The authors of a new Perspective in the New England Journal of Medicine (“Will precision medicine move us beyond race?”) focus on the potential pitfalls of using race based categories as proxies for pharmacogenetic variants. Self-identified race may not predict genotype or drug response in individual patients and the use of race as a proxy for ancestry and genetic variants is controversial and problematicAs an example of the power of precision medicine, and specifically pharmacogenetics, Bonham et al. discuss a 2014 lawsuit by the Hawaiian attorney general against the manufacturers of clopidogrel. The lawsuit claims that clopidogrel was marketed and sold to Hawaiians despite well-established studies showing that specific alleles in CYP2C19 (*2 and *3) compromise its efficacy and that those alleles are also known to be common in a significant proportion of Hawaii’s population (East Asian, Native Hawaiian and other Pacific Islanders). Bonham et al. believe that greater cohort diversity in prospective longitudinal drug studies will improve understanding of how genetic variability may affect drug response and safety between and within populations. In addition, they argue that sub-populations that respond best to targeted drug therapies would also benefit from these studies because the studies would provide the necessary evidence of therapeutic efficacy to justify the increased costs of treatment in those groups. Finally, evidence from such studies will be necessary to mobilize training resources for clinicians and health care systems so that they can incorporate pharmacogenetic information into routine dosing and prescribing decisions to ultimately improve treatment.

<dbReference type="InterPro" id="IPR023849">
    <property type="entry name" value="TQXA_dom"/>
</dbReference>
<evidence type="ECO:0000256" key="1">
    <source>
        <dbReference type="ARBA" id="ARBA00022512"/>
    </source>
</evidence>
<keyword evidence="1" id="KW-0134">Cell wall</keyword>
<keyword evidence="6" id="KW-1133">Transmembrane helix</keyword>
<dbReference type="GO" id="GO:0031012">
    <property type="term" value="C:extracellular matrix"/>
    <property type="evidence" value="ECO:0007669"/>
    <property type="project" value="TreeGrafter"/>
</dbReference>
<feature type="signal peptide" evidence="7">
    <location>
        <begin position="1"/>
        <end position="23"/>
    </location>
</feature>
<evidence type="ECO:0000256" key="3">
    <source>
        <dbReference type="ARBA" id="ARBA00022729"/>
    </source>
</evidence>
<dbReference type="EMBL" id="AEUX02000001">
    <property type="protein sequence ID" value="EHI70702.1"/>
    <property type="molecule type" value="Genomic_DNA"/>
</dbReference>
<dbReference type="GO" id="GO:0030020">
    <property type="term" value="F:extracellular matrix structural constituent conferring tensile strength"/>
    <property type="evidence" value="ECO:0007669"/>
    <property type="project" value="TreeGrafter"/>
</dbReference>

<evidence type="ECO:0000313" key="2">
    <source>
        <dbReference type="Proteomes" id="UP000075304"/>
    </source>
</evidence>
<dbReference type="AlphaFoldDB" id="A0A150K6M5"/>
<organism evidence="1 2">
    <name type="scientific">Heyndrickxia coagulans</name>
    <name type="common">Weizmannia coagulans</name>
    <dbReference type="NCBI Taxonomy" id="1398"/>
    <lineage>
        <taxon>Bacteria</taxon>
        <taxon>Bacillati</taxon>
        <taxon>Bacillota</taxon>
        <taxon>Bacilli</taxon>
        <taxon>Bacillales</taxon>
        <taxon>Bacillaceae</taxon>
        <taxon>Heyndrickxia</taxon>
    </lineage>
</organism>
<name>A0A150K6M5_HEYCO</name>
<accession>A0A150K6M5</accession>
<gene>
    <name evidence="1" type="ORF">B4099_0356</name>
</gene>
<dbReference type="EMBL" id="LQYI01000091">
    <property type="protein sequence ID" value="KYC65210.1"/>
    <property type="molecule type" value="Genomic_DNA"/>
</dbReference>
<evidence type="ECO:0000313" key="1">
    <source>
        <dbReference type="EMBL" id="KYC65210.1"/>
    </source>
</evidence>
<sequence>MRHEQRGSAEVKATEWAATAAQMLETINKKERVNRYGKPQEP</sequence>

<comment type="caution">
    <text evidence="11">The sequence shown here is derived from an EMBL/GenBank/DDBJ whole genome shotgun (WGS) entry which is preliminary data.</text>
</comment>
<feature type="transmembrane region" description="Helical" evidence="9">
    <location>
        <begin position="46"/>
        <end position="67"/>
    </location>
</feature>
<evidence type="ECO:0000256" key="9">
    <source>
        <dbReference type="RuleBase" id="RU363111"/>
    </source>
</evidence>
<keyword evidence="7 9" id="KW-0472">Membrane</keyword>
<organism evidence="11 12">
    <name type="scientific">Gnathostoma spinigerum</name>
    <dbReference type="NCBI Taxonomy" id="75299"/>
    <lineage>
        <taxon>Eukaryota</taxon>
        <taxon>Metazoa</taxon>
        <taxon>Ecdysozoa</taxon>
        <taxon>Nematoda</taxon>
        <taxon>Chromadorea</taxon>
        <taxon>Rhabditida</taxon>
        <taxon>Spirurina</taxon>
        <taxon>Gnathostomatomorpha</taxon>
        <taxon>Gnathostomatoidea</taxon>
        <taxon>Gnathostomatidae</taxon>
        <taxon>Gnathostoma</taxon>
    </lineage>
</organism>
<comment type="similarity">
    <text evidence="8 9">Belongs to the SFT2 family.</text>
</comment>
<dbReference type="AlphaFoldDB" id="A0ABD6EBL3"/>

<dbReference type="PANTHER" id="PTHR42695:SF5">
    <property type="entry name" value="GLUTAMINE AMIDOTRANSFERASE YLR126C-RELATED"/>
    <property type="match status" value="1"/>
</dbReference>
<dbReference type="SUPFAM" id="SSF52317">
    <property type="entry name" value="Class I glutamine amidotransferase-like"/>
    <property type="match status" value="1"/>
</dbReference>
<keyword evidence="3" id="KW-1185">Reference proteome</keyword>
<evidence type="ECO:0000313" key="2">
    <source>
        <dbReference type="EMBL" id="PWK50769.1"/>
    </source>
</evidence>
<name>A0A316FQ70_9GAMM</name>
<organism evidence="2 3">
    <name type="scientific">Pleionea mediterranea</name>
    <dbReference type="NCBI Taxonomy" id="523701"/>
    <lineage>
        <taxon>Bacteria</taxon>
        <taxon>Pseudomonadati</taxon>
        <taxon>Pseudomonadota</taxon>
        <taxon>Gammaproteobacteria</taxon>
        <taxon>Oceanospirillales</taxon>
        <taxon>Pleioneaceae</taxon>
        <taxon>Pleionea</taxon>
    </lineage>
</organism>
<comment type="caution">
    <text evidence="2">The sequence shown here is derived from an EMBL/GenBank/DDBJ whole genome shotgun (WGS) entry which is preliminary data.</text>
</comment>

More information about CYP2C19, and clopidogrel, including the FDA-approved drug label with annotated pharmacogenetic information can be found on PharmGKB. Dosing guidelines for CYP2C19 and clopidogrel are available on PharmGKB and CPIC

Thursday, May 19, 2016

Pharmacogenetics in Scientific American

Dina Fine Maron discusses pharmacogenetics and pharmacogenomics (PGx) in a new video and article titled “A Very Personal Problem” in this week’s issue of Scientific American. In that article, Fine Maron describes the science of PGx and tells the personal stories of two pediatric patients who received care at St. Jude’s. She also includes discussions with Dr. Mary Relling, co-principal investigator of the Clinical Pharmacogenetics Implementation Consortium (CPIC) and Dr. Dan Roden, CPIC steering committee member. CPIC is a shared project with PharmGKB and the Pharmacogenetics Research Network (PGRN). In the article, Dr. Relling and Dr. Roden discuss the utility of and impediments to pre-emptive PGx testing and how their respective institutions have successfully implemented pre-emptive PGx testing as a routine part of care. The CPIC dosing guidelines for all gene-drug pair interactions that were discussed in the article (CYP2D6 and codeine, CYP2C19 and clopidogrel, SLCO1B1 and simvastatin and G6PD and rasburicase) and a list of institutions that are currently implementing PGx testing can be found on the CPIC and PharmGKB websites.